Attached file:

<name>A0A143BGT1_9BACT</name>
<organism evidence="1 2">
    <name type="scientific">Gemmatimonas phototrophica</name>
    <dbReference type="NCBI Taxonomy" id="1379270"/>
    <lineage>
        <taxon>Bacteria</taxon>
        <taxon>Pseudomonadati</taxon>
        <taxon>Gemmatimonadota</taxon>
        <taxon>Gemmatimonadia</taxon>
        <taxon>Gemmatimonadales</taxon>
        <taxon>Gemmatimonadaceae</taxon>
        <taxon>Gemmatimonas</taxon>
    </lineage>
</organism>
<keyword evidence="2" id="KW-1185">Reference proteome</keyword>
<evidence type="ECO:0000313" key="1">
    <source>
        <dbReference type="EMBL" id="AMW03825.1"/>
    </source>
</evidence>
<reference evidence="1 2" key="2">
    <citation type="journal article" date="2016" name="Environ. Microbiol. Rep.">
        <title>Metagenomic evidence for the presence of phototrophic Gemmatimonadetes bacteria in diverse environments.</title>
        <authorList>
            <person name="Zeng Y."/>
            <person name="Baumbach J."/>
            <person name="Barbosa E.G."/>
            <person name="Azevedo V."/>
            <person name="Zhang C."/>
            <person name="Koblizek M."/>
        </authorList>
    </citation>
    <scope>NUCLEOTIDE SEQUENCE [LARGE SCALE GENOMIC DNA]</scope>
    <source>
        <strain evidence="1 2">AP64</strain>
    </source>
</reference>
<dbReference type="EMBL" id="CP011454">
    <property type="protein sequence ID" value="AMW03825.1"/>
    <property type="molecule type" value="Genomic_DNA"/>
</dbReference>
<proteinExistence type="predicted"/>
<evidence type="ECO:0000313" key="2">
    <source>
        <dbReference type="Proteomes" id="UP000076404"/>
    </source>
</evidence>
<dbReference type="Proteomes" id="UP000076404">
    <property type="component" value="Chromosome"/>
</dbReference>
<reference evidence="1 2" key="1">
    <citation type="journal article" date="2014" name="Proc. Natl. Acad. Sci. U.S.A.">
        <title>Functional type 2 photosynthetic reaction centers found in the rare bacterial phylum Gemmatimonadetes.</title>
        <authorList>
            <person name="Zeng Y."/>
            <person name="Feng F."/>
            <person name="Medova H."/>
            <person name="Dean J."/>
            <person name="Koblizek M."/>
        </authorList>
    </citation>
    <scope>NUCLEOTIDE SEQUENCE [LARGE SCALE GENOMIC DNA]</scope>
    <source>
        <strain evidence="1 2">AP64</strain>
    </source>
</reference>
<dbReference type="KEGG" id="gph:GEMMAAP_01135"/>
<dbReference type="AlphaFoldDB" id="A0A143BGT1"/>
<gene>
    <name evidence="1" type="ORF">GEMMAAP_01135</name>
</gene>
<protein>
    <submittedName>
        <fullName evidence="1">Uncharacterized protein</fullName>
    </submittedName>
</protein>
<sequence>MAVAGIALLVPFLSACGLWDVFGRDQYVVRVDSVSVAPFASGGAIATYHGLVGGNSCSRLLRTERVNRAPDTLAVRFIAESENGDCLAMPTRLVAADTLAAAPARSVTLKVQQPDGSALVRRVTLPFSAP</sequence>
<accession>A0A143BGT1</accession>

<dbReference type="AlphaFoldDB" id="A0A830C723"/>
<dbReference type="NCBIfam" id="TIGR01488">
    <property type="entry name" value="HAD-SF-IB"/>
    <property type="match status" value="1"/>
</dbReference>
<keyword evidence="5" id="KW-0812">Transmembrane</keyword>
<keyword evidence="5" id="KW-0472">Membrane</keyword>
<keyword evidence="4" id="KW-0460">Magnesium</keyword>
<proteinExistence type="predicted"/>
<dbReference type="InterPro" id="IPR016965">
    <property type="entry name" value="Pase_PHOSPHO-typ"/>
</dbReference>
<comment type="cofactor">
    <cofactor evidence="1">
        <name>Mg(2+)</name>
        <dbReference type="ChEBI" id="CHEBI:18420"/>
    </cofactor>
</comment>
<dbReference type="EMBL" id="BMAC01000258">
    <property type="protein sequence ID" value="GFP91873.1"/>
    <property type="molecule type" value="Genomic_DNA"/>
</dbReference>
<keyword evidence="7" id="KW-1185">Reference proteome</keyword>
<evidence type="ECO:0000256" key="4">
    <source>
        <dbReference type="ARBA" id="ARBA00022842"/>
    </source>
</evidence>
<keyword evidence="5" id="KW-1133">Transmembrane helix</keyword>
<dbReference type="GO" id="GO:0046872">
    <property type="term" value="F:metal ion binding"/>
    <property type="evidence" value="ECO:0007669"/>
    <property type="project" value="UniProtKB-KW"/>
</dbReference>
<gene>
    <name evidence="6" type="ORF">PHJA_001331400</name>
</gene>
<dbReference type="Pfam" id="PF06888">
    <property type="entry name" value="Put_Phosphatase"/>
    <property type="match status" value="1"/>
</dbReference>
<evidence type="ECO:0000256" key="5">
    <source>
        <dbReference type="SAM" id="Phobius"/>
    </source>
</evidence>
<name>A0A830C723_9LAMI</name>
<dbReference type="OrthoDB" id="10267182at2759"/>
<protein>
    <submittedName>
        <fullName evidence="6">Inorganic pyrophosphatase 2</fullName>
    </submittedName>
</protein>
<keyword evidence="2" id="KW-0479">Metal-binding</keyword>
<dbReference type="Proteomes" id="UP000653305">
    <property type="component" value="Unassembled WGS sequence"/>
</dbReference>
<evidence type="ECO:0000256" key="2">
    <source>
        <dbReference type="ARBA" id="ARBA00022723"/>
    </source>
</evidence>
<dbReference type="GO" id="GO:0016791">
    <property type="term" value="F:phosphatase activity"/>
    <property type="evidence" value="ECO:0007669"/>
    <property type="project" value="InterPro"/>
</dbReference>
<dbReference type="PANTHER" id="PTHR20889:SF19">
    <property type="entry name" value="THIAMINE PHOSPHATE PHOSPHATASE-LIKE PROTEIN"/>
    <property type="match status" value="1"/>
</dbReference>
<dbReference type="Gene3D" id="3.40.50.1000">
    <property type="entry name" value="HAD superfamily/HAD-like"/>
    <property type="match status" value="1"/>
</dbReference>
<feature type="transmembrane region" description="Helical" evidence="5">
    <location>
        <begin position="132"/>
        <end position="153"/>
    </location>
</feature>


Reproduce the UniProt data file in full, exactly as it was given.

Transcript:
<name>A0A143BGT1_9BACT</name>
<organism evidence="1 2">
    <name type="scientific">Gemmatimonas phototrophica</name>
    <dbReference type="NCBI Taxonomy" id="1379270"/>
    <lineage>
        <taxon>Bacteria</taxon>
        <taxon>Pseudomonadati</taxon>
        <taxon>Gemmatimonadota</taxon>
        <taxon>Gemmatimonadia</taxon>
        <taxon>Gemmatimonadales</taxon>
        <taxon>Gemmatimonadaceae</taxon>
        <taxon>Gemmatimonas</taxon>
    </lineage>
</organism>
<keyword evidence="2" id="KW-1185">Reference proteome</keyword>
<evidence type="ECO:0000313" key="1">
    <source>
        <dbReference type="EMBL" id="AMW03825.1"/>
    </source>
</evidence>
<reference evidence="1 2" key="2">
    <citation type="journal article" date="2016" name="Environ. Microbiol. Rep.">
        <title>Metagenomic evidence for the presence of phototrophic Gemmatimonadetes bacteria in diverse environments.</title>
        <authorList>
            <person name="Zeng Y."/>
            <person name="Baumbach J."/>
            <person name="Barbosa E.G."/>
            <person name="Azevedo V."/>
            <person name="Zhang C."/>
            <person name="Koblizek M."/>
        </authorList>
    </citation>
    <scope>NUCLEOTIDE SEQUENCE [LARGE SCALE GENOMIC DNA]</scope>
    <source>
        <strain evidence="1 2">AP64</strain>
    </source>
</reference>
<dbReference type="EMBL" id="CP011454">
    <property type="protein sequence ID" value="AMW03825.1"/>
    <property type="molecule type" value="Genomic_DNA"/>
</dbReference>
<proteinExistence type="predicted"/>
<evidence type="ECO:0000313" key="2">
    <source>
        <dbReference type="Proteomes" id="UP000076404"/>
    </source>
</evidence>
<dbReference type="Proteomes" id="UP000076404">
    <property type="component" value="Chromosome"/>
</dbReference>
<reference evidence="1 2" key="1">
    <citation type="journal article" date="2014" name="Proc. Natl. Acad. Sci. U.S.A.">
        <title>Functional type 2 photosynthetic reaction centers found in the rare bacterial phylum Gemmatimonadetes.</title>
        <authorList>
            <person name="Zeng Y."/>
            <person name="Feng F."/>
            <person name="Medova H."/>
            <person name="Dean J."/>
            <person name="Koblizek M."/>
        </authorList>
    </citation>
    <scope>NUCLEOTIDE SEQUENCE [LARGE SCALE GENOMIC DNA]</scope>
    <source>
        <strain evidence="1 2">AP64</strain>
    </source>
</reference>
<dbReference type="KEGG" id="gph:GEMMAAP_01135"/>
<dbReference type="AlphaFoldDB" id="A0A143BGT1"/>
<gene>
    <name evidence="1" type="ORF">GEMMAAP_01135</name>
</gene>
<protein>
    <submittedName>
        <fullName evidence="1">Uncharacterized protein</fullName>
    </submittedName>
</protein>
<sequence>MAVAGIALLVPFLSACGLWDVFGRDQYVVRVDSVSVAPFASGGAIATYHGLVGGNSCSRLLRTERVNRAPDTLAVRFIAESENGDCLAMPTRLVAADTLAAAPARSVTLKVQQPDGSALVRRVTLPFSAP</sequence>
<accession>A0A143BGT1</accession>

<dbReference type="AlphaFoldDB" id="A0A830C723"/>
<dbReference type="NCBIfam" id="TIGR01488">
    <property type="entry name" value="HAD-SF-IB"/>
    <property type="match status" value="1"/>
</dbReference>
<keyword evidence="5" id="KW-0812">Transmembrane</keyword>
<keyword evidence="5" id="KW-0472">Membrane</keyword>
<keyword evidence="4" id="KW-0460">Magnesium</keyword>
<proteinExistence type="predicted"/>
<dbReference type="InterPro" id="IPR016965">
    <property type="entry name" value="Pase_PHOSPHO-typ"/>
</dbReference>
<comment type="cofactor">
    <cofactor evidence="1">
        <name>Mg(2+)</name>
        <dbReference type="ChEBI" id="CHEBI:18420"/>
    </cofactor>
</comment>
<dbReference type="EMBL" id="BMAC01000258">
    <property type="protein sequence ID" value="GFP91873.1"/>
    <property type="molecule type" value="Genomic_DNA"/>
</dbReference>
<keyword evidence="7" id="KW-1185">Reference proteome</keyword>
<evidence type="ECO:0000256" key="4">
    <source>
        <dbReference type="ARBA" id="ARBA00022842"/>
    </source>
</evidence>
<keyword evidence="5" id="KW-1133">Transmembrane helix</keyword>
<dbReference type="GO" id="GO:0046872">
    <property type="term" value="F:metal ion binding"/>
    <property type="evidence" value="ECO:0007669"/>
    <property type="project" value="UniProtKB-KW"/>
</dbReference>
<gene>
    <name evidence="6" type="ORF">PHJA_001331400</name>
</gene>
<dbReference type="Pfam" id="PF06888">
    <property type="entry name" value="Put_Phosphatase"/>
    <property type="match status" value="1"/>
</dbReference>
<evidence type="ECO:0000256" key="5">
    <source>
        <dbReference type="SAM" id="Phobius"/>
    </source>
</evidence>
<name>A0A830C723_9LAMI</name>
<dbReference type="OrthoDB" id="10267182at2759"/>
<protein>
    <submittedName>
        <fullName evidence="6">Inorganic pyrophosphatase 2</fullName>
    </submittedName>
</protein>
<keyword evidence="2" id="KW-0479">Metal-binding</keyword>
<dbReference type="Proteomes" id="UP000653305">
    <property type="component" value="Unassembled WGS sequence"/>
</dbReference>
<evidence type="ECO:0000256" key="2">
    <source>
        <dbReference type="ARBA" id="ARBA00022723"/>
    </source>
</evidence>
<dbReference type="GO" id="GO:0016791">
    <property type="term" value="F:phosphatase activity"/>
    <property type="evidence" value="ECO:0007669"/>
    <property type="project" value="InterPro"/>
</dbReference>
<dbReference type="PANTHER" id="PTHR20889:SF19">
    <property type="entry name" value="THIAMINE PHOSPHATE PHOSPHATASE-LIKE PROTEIN"/>
    <property type="match status" value="1"/>
</dbReference>
<dbReference type="Gene3D" id="3.40.50.1000">
    <property type="entry name" value="HAD superfamily/HAD-like"/>
    <property type="match status" value="1"/>
</dbReference>
<feature type="transmembrane region" description="Helical" evidence="5">
    <location>
        <begin position="132"/>
        <end position="153"/>
    </location>
</feature>